Holytown man cave fire was an ‘accident’

A smoker accused of torching a Holytown man cave belonging to a couple he didn’t like claimed he started the blaze by accident.

Stephen Brownell told police officers he dropped his cigarette after nodding off.

He was accused of wilfully setting fire to the structure in Spruce Way last August, but the Crown accepted his plea of guilty to the less serious alternative charge of culpable and reckless conduct.

Brownell (36) of Clydesdale Road, Mossend, avoided a prison sentence when he appeared at Hamilton Sheriff Court.

Wendy McAdam, prosecuting, said Brownell’s partner was the sister of the woman who lived at the address.

The fiscal said he didn’t get on with the woman and her husband.

Ms McAdam told the court: “The couple were staying elsewhere at the time of the fire.

“It was shortly after 5pm on a Saturday when neighbours saw the accused go into the rear garden. He appeared to be wandering back and forward from there to the side of the house.

“After about 15 minutes he left and five minutes after that the witnesses saw smoke coming from the man cave.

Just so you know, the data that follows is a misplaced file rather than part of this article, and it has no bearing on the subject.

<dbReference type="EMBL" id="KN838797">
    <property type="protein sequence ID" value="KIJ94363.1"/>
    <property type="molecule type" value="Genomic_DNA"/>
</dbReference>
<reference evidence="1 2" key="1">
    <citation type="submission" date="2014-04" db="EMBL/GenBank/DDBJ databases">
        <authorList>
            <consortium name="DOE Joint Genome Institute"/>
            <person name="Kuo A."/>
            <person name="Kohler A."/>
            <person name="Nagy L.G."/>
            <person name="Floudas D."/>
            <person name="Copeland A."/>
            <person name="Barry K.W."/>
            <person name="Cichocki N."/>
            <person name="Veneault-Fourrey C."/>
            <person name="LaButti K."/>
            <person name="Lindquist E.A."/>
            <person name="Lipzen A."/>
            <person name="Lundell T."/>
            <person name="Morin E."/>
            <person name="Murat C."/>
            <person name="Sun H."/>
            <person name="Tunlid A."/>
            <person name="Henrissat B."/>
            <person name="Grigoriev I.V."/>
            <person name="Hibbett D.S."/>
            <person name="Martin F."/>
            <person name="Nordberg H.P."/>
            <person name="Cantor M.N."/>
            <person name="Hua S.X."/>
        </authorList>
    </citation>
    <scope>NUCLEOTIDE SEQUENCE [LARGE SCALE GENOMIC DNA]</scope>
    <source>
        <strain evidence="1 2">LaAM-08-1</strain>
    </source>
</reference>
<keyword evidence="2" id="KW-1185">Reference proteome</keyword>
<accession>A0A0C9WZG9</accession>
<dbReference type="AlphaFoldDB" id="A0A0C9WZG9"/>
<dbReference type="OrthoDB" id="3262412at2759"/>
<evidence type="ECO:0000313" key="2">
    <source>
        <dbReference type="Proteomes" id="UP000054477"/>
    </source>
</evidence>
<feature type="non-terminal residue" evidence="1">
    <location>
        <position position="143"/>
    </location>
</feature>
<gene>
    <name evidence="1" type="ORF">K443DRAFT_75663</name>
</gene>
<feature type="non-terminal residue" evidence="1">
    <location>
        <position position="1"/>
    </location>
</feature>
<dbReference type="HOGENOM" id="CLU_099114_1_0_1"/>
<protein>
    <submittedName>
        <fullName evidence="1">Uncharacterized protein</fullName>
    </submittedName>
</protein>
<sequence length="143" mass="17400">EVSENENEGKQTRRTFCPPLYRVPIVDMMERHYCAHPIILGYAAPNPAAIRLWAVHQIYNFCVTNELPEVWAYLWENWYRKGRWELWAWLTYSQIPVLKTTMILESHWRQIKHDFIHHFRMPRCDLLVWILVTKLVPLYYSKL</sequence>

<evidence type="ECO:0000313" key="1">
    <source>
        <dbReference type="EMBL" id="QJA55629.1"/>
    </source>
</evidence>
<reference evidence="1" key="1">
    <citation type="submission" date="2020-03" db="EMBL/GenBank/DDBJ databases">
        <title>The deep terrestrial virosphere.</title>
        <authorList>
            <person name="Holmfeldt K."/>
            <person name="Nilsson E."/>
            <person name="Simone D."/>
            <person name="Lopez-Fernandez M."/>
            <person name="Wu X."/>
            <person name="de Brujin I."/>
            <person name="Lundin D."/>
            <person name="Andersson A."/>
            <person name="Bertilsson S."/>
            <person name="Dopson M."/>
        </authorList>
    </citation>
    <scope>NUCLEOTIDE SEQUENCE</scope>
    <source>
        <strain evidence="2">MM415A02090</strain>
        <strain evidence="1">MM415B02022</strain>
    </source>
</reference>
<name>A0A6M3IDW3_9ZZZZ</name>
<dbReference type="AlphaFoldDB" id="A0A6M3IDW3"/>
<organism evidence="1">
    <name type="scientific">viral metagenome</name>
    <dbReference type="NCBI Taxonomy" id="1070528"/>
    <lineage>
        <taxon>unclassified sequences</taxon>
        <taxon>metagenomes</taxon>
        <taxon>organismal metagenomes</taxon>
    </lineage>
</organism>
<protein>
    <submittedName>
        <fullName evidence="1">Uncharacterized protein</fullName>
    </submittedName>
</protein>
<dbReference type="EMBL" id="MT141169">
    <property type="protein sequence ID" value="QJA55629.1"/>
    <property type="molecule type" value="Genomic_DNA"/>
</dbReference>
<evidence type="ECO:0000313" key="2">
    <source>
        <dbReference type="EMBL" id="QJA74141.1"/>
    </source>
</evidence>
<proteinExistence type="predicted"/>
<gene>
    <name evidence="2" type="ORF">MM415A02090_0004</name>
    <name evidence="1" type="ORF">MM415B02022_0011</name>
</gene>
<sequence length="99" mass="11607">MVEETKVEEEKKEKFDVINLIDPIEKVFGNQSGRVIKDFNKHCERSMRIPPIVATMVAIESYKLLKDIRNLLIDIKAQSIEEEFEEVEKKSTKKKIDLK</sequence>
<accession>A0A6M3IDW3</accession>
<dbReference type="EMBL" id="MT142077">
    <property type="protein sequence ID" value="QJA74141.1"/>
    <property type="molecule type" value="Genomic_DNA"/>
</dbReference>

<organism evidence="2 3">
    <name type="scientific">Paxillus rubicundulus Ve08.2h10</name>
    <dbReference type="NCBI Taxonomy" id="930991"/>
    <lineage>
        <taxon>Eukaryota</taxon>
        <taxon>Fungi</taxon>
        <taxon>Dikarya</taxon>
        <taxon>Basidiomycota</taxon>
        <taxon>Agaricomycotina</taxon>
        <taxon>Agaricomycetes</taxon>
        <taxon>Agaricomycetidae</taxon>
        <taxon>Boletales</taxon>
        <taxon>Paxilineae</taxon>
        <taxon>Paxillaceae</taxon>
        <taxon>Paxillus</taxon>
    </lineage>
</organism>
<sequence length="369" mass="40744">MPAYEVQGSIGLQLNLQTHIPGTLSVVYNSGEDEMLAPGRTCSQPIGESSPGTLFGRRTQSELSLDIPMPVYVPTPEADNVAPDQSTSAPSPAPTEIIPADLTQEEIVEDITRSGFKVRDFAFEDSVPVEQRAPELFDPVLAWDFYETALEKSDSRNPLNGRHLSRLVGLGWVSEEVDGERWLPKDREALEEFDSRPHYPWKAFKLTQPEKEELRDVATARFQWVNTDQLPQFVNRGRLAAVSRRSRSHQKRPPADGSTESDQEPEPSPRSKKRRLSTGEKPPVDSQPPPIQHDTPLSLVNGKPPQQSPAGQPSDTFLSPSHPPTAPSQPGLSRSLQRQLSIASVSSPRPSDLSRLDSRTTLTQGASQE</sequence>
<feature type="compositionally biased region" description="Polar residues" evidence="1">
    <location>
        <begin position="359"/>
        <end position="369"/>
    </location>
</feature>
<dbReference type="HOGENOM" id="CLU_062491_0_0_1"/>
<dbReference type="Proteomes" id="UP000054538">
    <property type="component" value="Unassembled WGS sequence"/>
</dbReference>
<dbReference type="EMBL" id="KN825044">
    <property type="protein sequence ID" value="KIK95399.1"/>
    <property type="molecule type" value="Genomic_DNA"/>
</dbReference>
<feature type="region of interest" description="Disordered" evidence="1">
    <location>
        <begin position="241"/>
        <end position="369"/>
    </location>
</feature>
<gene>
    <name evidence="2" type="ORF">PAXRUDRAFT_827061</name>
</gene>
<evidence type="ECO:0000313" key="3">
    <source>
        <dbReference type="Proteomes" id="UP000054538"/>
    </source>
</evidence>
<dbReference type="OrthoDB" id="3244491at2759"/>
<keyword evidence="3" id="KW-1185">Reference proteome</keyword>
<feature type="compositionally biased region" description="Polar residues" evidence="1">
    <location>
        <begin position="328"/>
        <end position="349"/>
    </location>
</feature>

“Firefighters extinguished the blaze. The senior officer said if they hadn’t it would have burned itself out.

“There was no danger to life and no chance of it spreading to other property.”

A TV and a couch were destroyed and the cost of damage was estimated at around £2000.

The prosecutor added: “Brownell was traced and interviewed by police officers. He accepted he had been in the man cave.

“He said he had been having a cigarette, had fallen asleep and must have dropped the cigarette, starting the fire.”

Ian Scott, defending, said Brownell’s life has been “blighted” by drug and, latterly, alcohol addiction, but told the court: “Since this incident he hasn’t touched a drop of drink.

“The social work report in this case is positive in its terms.

“He is the breadwinner for his family and they are expecting another child. He spends a considerable amount of time at work.”

Sheriff Marie Smart said she was prepared to impose a community payback order as an alternative to jail.

Brownell was placed under supervision for 18 months and told he must attend addiction services if required.

The sheriff told him: “I take account of your guilty plea at an early stage.

“Due to your being in full time employment I won’t impose an order for unpaid work.”